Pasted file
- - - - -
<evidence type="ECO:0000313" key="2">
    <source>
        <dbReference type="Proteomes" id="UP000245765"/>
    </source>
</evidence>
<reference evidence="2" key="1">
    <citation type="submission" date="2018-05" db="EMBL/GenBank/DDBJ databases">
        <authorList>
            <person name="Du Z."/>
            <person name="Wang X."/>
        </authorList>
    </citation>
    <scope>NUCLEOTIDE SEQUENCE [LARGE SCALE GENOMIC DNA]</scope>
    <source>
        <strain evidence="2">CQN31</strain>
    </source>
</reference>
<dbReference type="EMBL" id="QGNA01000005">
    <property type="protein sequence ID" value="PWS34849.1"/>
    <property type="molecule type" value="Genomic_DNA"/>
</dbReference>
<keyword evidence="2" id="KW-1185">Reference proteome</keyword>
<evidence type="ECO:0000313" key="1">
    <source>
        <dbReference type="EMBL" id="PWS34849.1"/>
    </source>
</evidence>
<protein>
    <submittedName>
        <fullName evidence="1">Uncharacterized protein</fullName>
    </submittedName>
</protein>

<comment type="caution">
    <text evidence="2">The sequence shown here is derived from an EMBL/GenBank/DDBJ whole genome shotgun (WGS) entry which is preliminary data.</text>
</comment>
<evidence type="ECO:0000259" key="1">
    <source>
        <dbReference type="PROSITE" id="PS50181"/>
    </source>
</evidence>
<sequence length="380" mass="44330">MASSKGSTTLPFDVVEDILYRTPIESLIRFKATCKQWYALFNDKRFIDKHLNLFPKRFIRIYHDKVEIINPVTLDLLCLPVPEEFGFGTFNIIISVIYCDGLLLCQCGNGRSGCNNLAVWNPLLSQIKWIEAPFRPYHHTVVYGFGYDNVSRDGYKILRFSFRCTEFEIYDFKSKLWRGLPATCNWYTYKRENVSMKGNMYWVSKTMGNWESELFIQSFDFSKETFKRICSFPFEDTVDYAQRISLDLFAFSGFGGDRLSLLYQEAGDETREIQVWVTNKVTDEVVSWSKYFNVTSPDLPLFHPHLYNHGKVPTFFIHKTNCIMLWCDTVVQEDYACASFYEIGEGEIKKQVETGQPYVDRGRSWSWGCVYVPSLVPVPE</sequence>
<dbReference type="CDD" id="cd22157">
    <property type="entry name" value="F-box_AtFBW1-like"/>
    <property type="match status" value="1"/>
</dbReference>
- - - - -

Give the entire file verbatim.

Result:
<evidence type="ECO:0000313" key="2">
    <source>
        <dbReference type="Proteomes" id="UP000245765"/>
    </source>
</evidence>
<reference evidence="2" key="1">
    <citation type="submission" date="2018-05" db="EMBL/GenBank/DDBJ databases">
        <authorList>
            <person name="Du Z."/>
            <person name="Wang X."/>
        </authorList>
    </citation>
    <scope>NUCLEOTIDE SEQUENCE [LARGE SCALE GENOMIC DNA]</scope>
    <source>
        <strain evidence="2">CQN31</strain>
    </source>
</reference>
<dbReference type="EMBL" id="QGNA01000005">
    <property type="protein sequence ID" value="PWS34849.1"/>
    <property type="molecule type" value="Genomic_DNA"/>
</dbReference>
<keyword evidence="2" id="KW-1185">Reference proteome</keyword>
<evidence type="ECO:0000313" key="1">
    <source>
        <dbReference type="EMBL" id="PWS34849.1"/>
    </source>
</evidence>
<protein>
    <submittedName>
        <fullName evidence="1">Uncharacterized protein</fullName>
    </submittedName>
</protein>

<comment type="caution">
    <text evidence="2">The sequence shown here is derived from an EMBL/GenBank/DDBJ whole genome shotgun (WGS) entry which is preliminary data.</text>
</comment>
<evidence type="ECO:0000259" key="1">
    <source>
        <dbReference type="PROSITE" id="PS50181"/>
    </source>
</evidence>
<sequence length="380" mass="44330">MASSKGSTTLPFDVVEDILYRTPIESLIRFKATCKQWYALFNDKRFIDKHLNLFPKRFIRIYHDKVEIINPVTLDLLCLPVPEEFGFGTFNIIISVIYCDGLLLCQCGNGRSGCNNLAVWNPLLSQIKWIEAPFRPYHHTVVYGFGYDNVSRDGYKILRFSFRCTEFEIYDFKSKLWRGLPATCNWYTYKRENVSMKGNMYWVSKTMGNWESELFIQSFDFSKETFKRICSFPFEDTVDYAQRISLDLFAFSGFGGDRLSLLYQEAGDETREIQVWVTNKVTDEVVSWSKYFNVTSPDLPLFHPHLYNHGKVPTFFIHKTNCIMLWCDTVVQEDYACASFYEIGEGEIKKQVETGQPYVDRGRSWSWGCVYVPSLVPVPE</sequence>
<dbReference type="CDD" id="cd22157">
    <property type="entry name" value="F-box_AtFBW1-like"/>
    <property type="match status" value="1"/>
</dbReference>